CWD Testing in NC

September 28, 2013 Columnists , News Stories 1345 Views
CWD Testing in NC

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By Don Mallicoat-The N.C. Wildlife Resources Commission is asking whitetail hunters to allow staff to sample their deer harvests this fall for the agency’s statewide Chronic Wasting Disease (CWD) surveillance effort. CWD is a fatal disease, although deer may not show symptoms for five years or more. No treatment or cure for CWD exists. Direct, animal-to-animal contact is a means of transmission, but evidence also suggests that contaminated environments present risks. Humans are not known to contract CWD.

Although CWD has not been detected in North Carolina, deer populations have tested positive for the disease in Virginia, West Virginia and 20 other states, as well as two Canadian provinces. The Wildlife Commission conducts surveillance of the white-tailed deer population to monitor for the presence of the disease and prevent its spread if it were detected in the state’s deer population.

The Commission has been conducting CWD surveillance of white-tailed deer since 1999, including two statewide sampling efforts in 2003 and 2008, and smaller scale sub-sampling efforts in other years. The 2013 surveillance effort will be the most extensive yet as Commission staff seeks to collect samples from a minimum of 3,000 deer from across the state. Public assistance in this effort will be essential to help the Commission meet its goal, according to Maria Palamar, the Commission’s wildlife veterinarian. “If you, or someone you know, harvests deer this fall and are willing to donate samples, please contact the Wildlife Commission promptly,” Palamar said. “We’ll collect the brain stem and retropharyngeal lymph nodes to submit for laboratory testing.  Collection of these tissues does not interfere with a hunter’s ability to retain the antlers or consume the meat.”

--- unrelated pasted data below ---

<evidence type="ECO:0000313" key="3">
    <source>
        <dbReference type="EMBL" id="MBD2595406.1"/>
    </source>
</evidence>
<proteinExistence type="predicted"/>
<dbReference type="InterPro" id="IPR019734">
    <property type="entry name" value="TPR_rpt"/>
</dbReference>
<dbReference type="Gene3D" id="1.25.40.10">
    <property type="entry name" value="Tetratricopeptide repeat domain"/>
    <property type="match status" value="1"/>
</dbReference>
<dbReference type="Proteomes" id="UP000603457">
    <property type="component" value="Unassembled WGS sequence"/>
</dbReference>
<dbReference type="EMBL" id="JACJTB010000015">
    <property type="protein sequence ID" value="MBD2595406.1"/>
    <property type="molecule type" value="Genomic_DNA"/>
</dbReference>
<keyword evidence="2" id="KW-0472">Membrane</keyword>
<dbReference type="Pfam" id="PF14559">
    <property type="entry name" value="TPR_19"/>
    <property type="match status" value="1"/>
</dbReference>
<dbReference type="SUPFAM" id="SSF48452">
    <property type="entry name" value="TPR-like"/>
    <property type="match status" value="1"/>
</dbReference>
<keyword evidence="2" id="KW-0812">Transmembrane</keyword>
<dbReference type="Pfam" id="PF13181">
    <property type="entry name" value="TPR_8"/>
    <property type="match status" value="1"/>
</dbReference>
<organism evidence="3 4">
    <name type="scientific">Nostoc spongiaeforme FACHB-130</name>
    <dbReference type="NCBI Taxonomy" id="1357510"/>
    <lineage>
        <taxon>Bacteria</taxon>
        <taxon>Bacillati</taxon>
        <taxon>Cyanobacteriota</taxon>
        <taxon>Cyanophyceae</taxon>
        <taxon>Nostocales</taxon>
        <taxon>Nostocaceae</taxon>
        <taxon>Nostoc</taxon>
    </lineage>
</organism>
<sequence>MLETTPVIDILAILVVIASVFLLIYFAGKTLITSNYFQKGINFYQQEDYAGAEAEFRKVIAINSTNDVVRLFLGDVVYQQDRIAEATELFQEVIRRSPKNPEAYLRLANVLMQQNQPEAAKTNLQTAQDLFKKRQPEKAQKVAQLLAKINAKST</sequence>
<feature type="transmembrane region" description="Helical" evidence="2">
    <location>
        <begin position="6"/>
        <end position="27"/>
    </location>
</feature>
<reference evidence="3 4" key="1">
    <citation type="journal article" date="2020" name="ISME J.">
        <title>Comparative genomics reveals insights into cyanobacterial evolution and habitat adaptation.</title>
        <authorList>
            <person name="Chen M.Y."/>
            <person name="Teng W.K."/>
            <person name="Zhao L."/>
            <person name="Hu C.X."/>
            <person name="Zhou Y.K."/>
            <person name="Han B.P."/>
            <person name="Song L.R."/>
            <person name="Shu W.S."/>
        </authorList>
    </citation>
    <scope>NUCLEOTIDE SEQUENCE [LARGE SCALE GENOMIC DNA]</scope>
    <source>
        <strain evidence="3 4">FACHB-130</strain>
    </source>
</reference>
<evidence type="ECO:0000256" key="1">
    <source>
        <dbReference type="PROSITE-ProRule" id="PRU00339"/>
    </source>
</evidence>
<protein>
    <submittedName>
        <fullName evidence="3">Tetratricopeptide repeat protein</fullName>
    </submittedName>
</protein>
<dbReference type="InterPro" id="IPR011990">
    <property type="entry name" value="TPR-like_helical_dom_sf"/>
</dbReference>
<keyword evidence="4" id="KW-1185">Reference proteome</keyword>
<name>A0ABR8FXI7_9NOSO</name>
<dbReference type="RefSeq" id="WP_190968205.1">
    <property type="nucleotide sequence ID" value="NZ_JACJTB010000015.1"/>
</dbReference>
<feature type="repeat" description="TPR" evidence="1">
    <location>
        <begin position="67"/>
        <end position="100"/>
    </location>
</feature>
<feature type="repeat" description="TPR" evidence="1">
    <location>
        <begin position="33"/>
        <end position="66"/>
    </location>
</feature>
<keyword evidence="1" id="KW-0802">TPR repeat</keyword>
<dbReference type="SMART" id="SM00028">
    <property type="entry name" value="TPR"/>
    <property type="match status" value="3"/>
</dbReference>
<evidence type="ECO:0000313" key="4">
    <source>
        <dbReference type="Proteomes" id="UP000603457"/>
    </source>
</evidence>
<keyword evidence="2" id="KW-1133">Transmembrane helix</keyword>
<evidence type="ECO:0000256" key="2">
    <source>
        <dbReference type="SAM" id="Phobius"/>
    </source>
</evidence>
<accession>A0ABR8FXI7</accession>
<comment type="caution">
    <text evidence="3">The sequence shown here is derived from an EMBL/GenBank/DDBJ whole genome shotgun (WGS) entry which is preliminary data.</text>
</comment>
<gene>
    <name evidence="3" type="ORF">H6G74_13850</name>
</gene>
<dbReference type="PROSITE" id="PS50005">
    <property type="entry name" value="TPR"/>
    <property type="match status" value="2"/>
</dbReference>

Hunters who want to assist the Commission in this effort should contact their local district wildlife biologists to discuss the collection process. To participate in District 9, Mountain region, contact Justin McVey at 828-273-7980. Hunters can also call the Commission’s Division of Wildlife Management at 919-707-0050. Along with providing an actual tissue sample, you will be asked to provide your name and contact information and the exact location where the deer was killed, the date of the kill, and the sex. Suitable samples can be taken from any deer 1½ years or older. While younger deer (i.e., button bucks) can potentially have the disease, it will not have progressed far enough that it can be detected in the testing.

An important new hunting regulation goes into effect October 1st. North Carolina will allow the use of suppressors on firearms while legally taking wildlife. A suppressor, sometimes referred to as a “silencer,” muffles or minimizes the report of a firearm when it is fired. This statutory change is not reflected in the 2013-2014 North Carolina Inland Fishing, Hunting and Trapping Regulations Digest, which was published by the N.C. Wildlife Resources Commission prior to the legislation being passed.

A hunter or trapper must meet federal requirements to own a suppressor, which includes registering the device and paying a federal tax, along with a criminal background check processed by the sheriff’s office in the applicant’s county of residence. “The Bureau of Alcohol, Tobacco and Firearms administers the procedure to own a firearms suppressor,” said Maj. Todd Kennedy, field supervisor for the Commission’s Division of Law Enforcement. “The Wildlife Commission does not have any involvement in the process to obtain a suppressor.”

Hunting season is underway and invariably someone will wait until the last minute to think, “Oh my gosh, we haven’t gotten (enter name) Hunter Safety Training yet.” Believe me it happens, particularly for those going out-of-state to hunt. More and more states are requiring hunter education no matter having a license from your home state. Here are the two scheduled in our area. The first is at Skyland Fire Department October 14 – 16. The next will be at Mars Hill University October 21 – 23. Both classes meet from 6 – 9:30 p.m. all three nights. You can enroll online at www.ncwildlife.org clicking on the Hunting tab at the top.

Let’s look at the open seasons right now. Archery deer season ends this Saturday, September 28th. Muzzleloader season starts the following Monday, September 30th. The first split of dove season continues through October 5th and permits are no longer required at Sandy Mush Game Lands. Your last chance to harvest a Canada goose during the resident goose season will be September 30th. Goose hunting is becoming increasingly popular. We have had quite a few hunters come in the store buying non-toxic shot for geese this month.

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